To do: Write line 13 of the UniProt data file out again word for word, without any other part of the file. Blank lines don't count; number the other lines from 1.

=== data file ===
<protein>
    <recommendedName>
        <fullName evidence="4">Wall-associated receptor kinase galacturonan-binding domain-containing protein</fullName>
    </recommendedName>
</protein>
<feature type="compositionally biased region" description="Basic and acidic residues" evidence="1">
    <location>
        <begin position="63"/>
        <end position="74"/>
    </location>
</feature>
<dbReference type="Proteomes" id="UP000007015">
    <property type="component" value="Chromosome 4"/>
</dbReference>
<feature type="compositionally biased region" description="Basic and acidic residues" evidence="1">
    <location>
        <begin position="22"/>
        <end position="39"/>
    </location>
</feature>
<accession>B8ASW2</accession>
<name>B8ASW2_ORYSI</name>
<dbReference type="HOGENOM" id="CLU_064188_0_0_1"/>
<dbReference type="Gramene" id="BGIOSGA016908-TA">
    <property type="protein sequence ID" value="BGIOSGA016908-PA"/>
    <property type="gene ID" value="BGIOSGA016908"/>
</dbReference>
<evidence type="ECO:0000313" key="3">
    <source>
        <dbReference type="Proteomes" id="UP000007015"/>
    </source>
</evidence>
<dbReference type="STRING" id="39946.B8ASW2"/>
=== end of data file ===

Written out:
    <property type="component" value="Chromosome 4"/>